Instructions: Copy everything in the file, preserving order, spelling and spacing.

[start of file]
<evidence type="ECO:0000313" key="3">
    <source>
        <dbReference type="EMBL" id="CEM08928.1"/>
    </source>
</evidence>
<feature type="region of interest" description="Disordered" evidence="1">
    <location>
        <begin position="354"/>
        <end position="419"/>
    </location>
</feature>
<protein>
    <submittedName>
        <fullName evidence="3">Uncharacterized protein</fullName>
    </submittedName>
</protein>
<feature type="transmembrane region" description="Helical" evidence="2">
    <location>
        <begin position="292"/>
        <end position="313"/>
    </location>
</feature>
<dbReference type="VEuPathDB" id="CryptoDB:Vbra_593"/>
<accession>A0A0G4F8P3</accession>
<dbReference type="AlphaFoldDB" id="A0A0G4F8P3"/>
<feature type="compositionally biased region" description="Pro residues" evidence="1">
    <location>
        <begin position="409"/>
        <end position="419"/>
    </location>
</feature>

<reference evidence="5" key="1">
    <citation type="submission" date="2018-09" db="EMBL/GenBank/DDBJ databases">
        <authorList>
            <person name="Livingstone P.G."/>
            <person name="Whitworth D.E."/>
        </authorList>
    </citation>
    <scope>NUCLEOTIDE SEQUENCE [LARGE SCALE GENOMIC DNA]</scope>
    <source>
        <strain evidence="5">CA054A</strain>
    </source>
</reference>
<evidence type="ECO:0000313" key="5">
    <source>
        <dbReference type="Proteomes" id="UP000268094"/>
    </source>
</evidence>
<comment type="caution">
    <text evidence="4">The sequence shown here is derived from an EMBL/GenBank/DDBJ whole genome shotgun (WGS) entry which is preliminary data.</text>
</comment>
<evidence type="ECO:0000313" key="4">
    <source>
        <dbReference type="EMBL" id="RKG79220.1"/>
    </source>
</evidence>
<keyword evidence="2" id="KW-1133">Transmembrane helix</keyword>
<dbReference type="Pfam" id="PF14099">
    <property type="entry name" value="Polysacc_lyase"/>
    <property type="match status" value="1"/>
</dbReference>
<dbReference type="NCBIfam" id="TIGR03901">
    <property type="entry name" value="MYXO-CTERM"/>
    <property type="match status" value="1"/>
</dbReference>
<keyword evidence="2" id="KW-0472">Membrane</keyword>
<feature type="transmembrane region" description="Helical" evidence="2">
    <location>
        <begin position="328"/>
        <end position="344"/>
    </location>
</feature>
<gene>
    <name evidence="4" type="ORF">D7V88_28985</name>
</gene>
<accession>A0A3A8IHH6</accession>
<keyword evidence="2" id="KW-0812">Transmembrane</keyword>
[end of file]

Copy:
<evidence type="ECO:0000313" key="3">
    <source>
        <dbReference type="EMBL" id="CEM08928.1"/>
    </source>
</evidence>
<feature type="region of interest" description="Disordered" evidence="1">
    <location>
        <begin position="354"/>
        <end position="419"/>
    </location>
</feature>
<protein>
    <submittedName>
        <fullName evidence="3">Uncharacterized protein</fullName>
    </submittedName>
</protein>
<feature type="transmembrane region" description="Helical" evidence="2">
    <location>
        <begin position="292"/>
        <end position="313"/>
    </location>
</feature>
<dbReference type="VEuPathDB" id="CryptoDB:Vbra_593"/>
<accession>A0A0G4F8P3</accession>
<dbReference type="AlphaFoldDB" id="A0A0G4F8P3"/>
<feature type="compositionally biased region" description="Pro residues" evidence="1">
    <location>
        <begin position="409"/>
        <end position="419"/>
    </location>
</feature>

<reference evidence="5" key="1">
    <citation type="submission" date="2018-09" db="EMBL/GenBank/DDBJ databases">
        <authorList>
            <person name="Livingstone P.G."/>
            <person name="Whitworth D.E."/>
        </authorList>
    </citation>
    <scope>NUCLEOTIDE SEQUENCE [LARGE SCALE GENOMIC DNA]</scope>
    <source>
        <strain evidence="5">CA054A</strain>
    </source>
</reference>
<evidence type="ECO:0000313" key="5">
    <source>
        <dbReference type="Proteomes" id="UP000268094"/>
    </source>
</evidence>
<comment type="caution">
    <text evidence="4">The sequence shown here is derived from an EMBL/GenBank/DDBJ whole genome shotgun (WGS) entry which is preliminary data.</text>
</comment>
<evidence type="ECO:0000313" key="4">
    <source>
        <dbReference type="EMBL" id="RKG79220.1"/>
    </source>
</evidence>
<keyword evidence="2" id="KW-1133">Transmembrane helix</keyword>
<dbReference type="Pfam" id="PF14099">
    <property type="entry name" value="Polysacc_lyase"/>
    <property type="match status" value="1"/>
</dbReference>
<dbReference type="NCBIfam" id="TIGR03901">
    <property type="entry name" value="MYXO-CTERM"/>
    <property type="match status" value="1"/>
</dbReference>
<keyword evidence="2" id="KW-0472">Membrane</keyword>
<feature type="transmembrane region" description="Helical" evidence="2">
    <location>
        <begin position="328"/>
        <end position="344"/>
    </location>
</feature>
<gene>
    <name evidence="4" type="ORF">D7V88_28985</name>
</gene>
<accession>A0A3A8IHH6</accession>
<keyword evidence="2" id="KW-0812">Transmembrane</keyword>